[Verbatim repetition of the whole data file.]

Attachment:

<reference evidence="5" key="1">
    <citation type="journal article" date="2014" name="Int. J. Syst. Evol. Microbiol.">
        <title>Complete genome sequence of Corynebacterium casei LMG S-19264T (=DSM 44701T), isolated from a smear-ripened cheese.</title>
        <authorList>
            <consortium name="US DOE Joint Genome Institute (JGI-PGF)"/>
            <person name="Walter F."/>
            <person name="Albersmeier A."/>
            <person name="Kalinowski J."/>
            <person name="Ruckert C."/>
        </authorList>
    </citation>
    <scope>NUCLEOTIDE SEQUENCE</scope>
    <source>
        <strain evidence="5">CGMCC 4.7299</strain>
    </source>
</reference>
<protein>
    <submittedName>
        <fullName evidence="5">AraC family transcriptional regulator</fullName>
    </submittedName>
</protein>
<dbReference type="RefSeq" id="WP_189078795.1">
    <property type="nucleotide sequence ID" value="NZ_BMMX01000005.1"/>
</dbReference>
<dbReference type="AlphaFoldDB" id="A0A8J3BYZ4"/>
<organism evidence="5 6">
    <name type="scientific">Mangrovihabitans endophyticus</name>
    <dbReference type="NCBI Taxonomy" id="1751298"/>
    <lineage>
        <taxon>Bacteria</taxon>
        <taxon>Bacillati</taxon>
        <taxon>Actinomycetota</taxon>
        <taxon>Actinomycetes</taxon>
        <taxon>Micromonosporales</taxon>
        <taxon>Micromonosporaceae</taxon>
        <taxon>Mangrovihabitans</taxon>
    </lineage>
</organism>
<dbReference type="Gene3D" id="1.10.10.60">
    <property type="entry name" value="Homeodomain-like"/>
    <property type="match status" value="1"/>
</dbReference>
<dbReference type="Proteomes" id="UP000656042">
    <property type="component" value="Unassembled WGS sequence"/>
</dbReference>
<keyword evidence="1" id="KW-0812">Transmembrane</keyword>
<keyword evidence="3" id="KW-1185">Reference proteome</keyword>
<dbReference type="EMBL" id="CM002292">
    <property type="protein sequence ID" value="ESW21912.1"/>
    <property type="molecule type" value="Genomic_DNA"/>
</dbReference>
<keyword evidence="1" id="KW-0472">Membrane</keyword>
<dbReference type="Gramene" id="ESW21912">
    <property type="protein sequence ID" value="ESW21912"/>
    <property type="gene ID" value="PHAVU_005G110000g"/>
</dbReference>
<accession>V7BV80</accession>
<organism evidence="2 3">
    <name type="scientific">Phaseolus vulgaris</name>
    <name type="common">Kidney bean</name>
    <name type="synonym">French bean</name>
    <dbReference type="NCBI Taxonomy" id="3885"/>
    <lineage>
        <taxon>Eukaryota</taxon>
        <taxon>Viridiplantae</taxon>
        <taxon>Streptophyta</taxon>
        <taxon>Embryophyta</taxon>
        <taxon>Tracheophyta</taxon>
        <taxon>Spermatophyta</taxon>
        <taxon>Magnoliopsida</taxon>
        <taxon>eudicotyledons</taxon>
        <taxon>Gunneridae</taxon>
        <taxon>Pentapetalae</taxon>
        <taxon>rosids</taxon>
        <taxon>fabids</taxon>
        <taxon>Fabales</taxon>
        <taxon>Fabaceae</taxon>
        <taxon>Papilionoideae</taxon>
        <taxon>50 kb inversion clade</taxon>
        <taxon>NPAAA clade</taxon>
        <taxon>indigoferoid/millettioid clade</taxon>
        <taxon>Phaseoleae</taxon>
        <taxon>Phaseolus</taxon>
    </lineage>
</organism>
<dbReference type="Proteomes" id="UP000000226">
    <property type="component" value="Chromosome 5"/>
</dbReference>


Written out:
<reference evidence="5" key="1">
    <citation type="journal article" date="2014" name="Int. J. Syst. Evol. Microbiol.">
        <title>Complete genome sequence of Corynebacterium casei LMG S-19264T (=DSM 44701T), isolated from a smear-ripened cheese.</title>
        <authorList>
            <consortium name="US DOE Joint Genome Institute (JGI-PGF)"/>
            <person name="Walter F."/>
            <person name="Albersmeier A."/>
            <person name="Kalinowski J."/>
            <person name="Ruckert C."/>
        </authorList>
    </citation>
    <scope>NUCLEOTIDE SEQUENCE</scope>
    <source>
        <strain evidence="5">CGMCC 4.7299</strain>
    </source>
</reference>
<protein>
    <submittedName>
        <fullName evidence="5">AraC family transcriptional regulator</fullName>
    </submittedName>
</protein>
<dbReference type="RefSeq" id="WP_189078795.1">
    <property type="nucleotide sequence ID" value="NZ_BMMX01000005.1"/>
</dbReference>
<dbReference type="AlphaFoldDB" id="A0A8J3BYZ4"/>
<organism evidence="5 6">
    <name type="scientific">Mangrovihabitans endophyticus</name>
    <dbReference type="NCBI Taxonomy" id="1751298"/>
    <lineage>
        <taxon>Bacteria</taxon>
        <taxon>Bacillati</taxon>
        <taxon>Actinomycetota</taxon>
        <taxon>Actinomycetes</taxon>
        <taxon>Micromonosporales</taxon>
        <taxon>Micromonosporaceae</taxon>
        <taxon>Mangrovihabitans</taxon>
    </lineage>
</organism>
<dbReference type="Gene3D" id="1.10.10.60">
    <property type="entry name" value="Homeodomain-like"/>
    <property type="match status" value="1"/>
</dbReference>
<dbReference type="Proteomes" id="UP000656042">
    <property type="component" value="Unassembled WGS sequence"/>
</dbReference>
<keyword evidence="1" id="KW-0812">Transmembrane</keyword>
<keyword evidence="3" id="KW-1185">Reference proteome</keyword>
<dbReference type="EMBL" id="CM002292">
    <property type="protein sequence ID" value="ESW21912.1"/>
    <property type="molecule type" value="Genomic_DNA"/>
</dbReference>
<keyword evidence="1" id="KW-0472">Membrane</keyword>
<dbReference type="Gramene" id="ESW21912">
    <property type="protein sequence ID" value="ESW21912"/>
    <property type="gene ID" value="PHAVU_005G110000g"/>
</dbReference>
<accession>V7BV80</accession>
<organism evidence="2 3">
    <name type="scientific">Phaseolus vulgaris</name>
    <name type="common">Kidney bean</name>
    <name type="synonym">French bean</name>
    <dbReference type="NCBI Taxonomy" id="3885"/>
    <lineage>
        <taxon>Eukaryota</taxon>
        <taxon>Viridiplantae</taxon>
        <taxon>Streptophyta</taxon>
        <taxon>Embryophyta</taxon>
        <taxon>Tracheophyta</taxon>
        <taxon>Spermatophyta</taxon>
        <taxon>Magnoliopsida</taxon>
        <taxon>eudicotyledons</taxon>
        <taxon>Gunneridae</taxon>
        <taxon>Pentapetalae</taxon>
        <taxon>rosids</taxon>
        <taxon>fabids</taxon>
        <taxon>Fabales</taxon>
        <taxon>Fabaceae</taxon>
        <taxon>Papilionoideae</taxon>
        <taxon>50 kb inversion clade</taxon>
        <taxon>NPAAA clade</taxon>
        <taxon>indigoferoid/millettioid clade</taxon>
        <taxon>Phaseoleae</taxon>
        <taxon>Phaseolus</taxon>
    </lineage>
</organism>
<dbReference type="Proteomes" id="UP000000226">
    <property type="component" value="Chromosome 5"/>
</dbReference>